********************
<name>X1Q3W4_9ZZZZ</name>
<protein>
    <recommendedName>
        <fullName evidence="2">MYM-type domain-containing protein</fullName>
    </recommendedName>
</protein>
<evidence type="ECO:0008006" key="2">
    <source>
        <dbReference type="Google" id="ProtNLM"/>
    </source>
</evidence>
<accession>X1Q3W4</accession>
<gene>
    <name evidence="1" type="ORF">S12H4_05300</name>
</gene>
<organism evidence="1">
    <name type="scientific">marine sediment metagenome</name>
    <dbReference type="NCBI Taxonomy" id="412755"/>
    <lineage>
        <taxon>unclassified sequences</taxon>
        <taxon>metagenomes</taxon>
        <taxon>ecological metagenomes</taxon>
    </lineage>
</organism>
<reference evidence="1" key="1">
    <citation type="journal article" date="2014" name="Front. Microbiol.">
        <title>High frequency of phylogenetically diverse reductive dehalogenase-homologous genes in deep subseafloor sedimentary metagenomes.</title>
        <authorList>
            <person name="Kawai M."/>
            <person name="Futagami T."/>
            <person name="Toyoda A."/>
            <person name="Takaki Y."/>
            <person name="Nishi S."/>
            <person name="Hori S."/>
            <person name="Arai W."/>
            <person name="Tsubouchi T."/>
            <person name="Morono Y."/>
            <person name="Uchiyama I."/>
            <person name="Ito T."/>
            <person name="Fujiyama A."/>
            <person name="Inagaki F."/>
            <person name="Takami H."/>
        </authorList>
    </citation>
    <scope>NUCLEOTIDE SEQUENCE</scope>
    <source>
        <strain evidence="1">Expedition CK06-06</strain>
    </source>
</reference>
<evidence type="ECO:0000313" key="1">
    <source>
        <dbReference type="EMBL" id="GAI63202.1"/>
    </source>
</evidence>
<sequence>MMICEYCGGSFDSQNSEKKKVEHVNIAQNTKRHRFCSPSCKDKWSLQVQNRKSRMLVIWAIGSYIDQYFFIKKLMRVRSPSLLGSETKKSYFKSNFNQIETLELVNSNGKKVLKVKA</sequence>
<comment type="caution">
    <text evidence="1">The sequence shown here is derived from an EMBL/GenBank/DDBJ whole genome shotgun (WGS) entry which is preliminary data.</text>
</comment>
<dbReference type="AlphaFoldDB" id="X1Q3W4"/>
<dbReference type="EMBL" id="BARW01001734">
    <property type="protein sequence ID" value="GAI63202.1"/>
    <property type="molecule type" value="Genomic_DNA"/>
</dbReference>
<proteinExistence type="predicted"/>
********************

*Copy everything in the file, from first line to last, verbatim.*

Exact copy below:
<name>X1Q3W4_9ZZZZ</name>
<protein>
    <recommendedName>
        <fullName evidence="2">MYM-type domain-containing protein</fullName>
    </recommendedName>
</protein>
<evidence type="ECO:0008006" key="2">
    <source>
        <dbReference type="Google" id="ProtNLM"/>
    </source>
</evidence>
<accession>X1Q3W4</accession>
<gene>
    <name evidence="1" type="ORF">S12H4_05300</name>
</gene>
<organism evidence="1">
    <name type="scientific">marine sediment metagenome</name>
    <dbReference type="NCBI Taxonomy" id="412755"/>
    <lineage>
        <taxon>unclassified sequences</taxon>
        <taxon>metagenomes</taxon>
        <taxon>ecological metagenomes</taxon>
    </lineage>
</organism>
<reference evidence="1" key="1">
    <citation type="journal article" date="2014" name="Front. Microbiol.">
        <title>High frequency of phylogenetically diverse reductive dehalogenase-homologous genes in deep subseafloor sedimentary metagenomes.</title>
        <authorList>
            <person name="Kawai M."/>
            <person name="Futagami T."/>
            <person name="Toyoda A."/>
            <person name="Takaki Y."/>
            <person name="Nishi S."/>
            <person name="Hori S."/>
            <person name="Arai W."/>
            <person name="Tsubouchi T."/>
            <person name="Morono Y."/>
            <person name="Uchiyama I."/>
            <person name="Ito T."/>
            <person name="Fujiyama A."/>
            <person name="Inagaki F."/>
            <person name="Takami H."/>
        </authorList>
    </citation>
    <scope>NUCLEOTIDE SEQUENCE</scope>
    <source>
        <strain evidence="1">Expedition CK06-06</strain>
    </source>
</reference>
<evidence type="ECO:0000313" key="1">
    <source>
        <dbReference type="EMBL" id="GAI63202.1"/>
    </source>
</evidence>
<sequence>MMICEYCGGSFDSQNSEKKKVEHVNIAQNTKRHRFCSPSCKDKWSLQVQNRKSRMLVIWAIGSYIDQYFFIKKLMRVRSPSLLGSETKKSYFKSNFNQIETLELVNSNGKKVLKVKA</sequence>
<comment type="caution">
    <text evidence="1">The sequence shown here is derived from an EMBL/GenBank/DDBJ whole genome shotgun (WGS) entry which is preliminary data.</text>
</comment>
<dbReference type="AlphaFoldDB" id="X1Q3W4"/>
<dbReference type="EMBL" id="BARW01001734">
    <property type="protein sequence ID" value="GAI63202.1"/>
    <property type="molecule type" value="Genomic_DNA"/>
</dbReference>
<proteinExistence type="predicted"/>